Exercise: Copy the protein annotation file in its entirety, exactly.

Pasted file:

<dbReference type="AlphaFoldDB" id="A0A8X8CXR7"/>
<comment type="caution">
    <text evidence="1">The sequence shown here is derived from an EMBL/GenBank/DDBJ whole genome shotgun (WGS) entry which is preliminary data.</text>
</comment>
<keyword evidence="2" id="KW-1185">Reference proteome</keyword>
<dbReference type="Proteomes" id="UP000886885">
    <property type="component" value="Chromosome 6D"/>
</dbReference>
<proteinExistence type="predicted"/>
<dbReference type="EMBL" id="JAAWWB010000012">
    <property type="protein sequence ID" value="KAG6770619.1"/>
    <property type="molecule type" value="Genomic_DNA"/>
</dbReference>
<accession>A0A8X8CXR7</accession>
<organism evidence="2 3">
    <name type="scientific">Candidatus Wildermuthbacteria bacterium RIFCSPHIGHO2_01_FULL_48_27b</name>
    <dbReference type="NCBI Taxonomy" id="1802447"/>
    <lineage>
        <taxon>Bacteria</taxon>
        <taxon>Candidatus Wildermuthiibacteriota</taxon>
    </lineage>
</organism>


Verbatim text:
<dbReference type="AlphaFoldDB" id="A0A8X8CXR7"/>
<comment type="caution">
    <text evidence="1">The sequence shown here is derived from an EMBL/GenBank/DDBJ whole genome shotgun (WGS) entry which is preliminary data.</text>
</comment>
<keyword evidence="2" id="KW-1185">Reference proteome</keyword>
<dbReference type="Proteomes" id="UP000886885">
    <property type="component" value="Chromosome 6D"/>
</dbReference>
<proteinExistence type="predicted"/>
<dbReference type="EMBL" id="JAAWWB010000012">
    <property type="protein sequence ID" value="KAG6770619.1"/>
    <property type="molecule type" value="Genomic_DNA"/>
</dbReference>
<accession>A0A8X8CXR7</accession>
<organism evidence="2 3">
    <name type="scientific">Candidatus Wildermuthbacteria bacterium RIFCSPHIGHO2_01_FULL_48_27b</name>
    <dbReference type="NCBI Taxonomy" id="1802447"/>
    <lineage>
        <taxon>Bacteria</taxon>
        <taxon>Candidatus Wildermuthiibacteriota</taxon>
    </lineage>
</organism>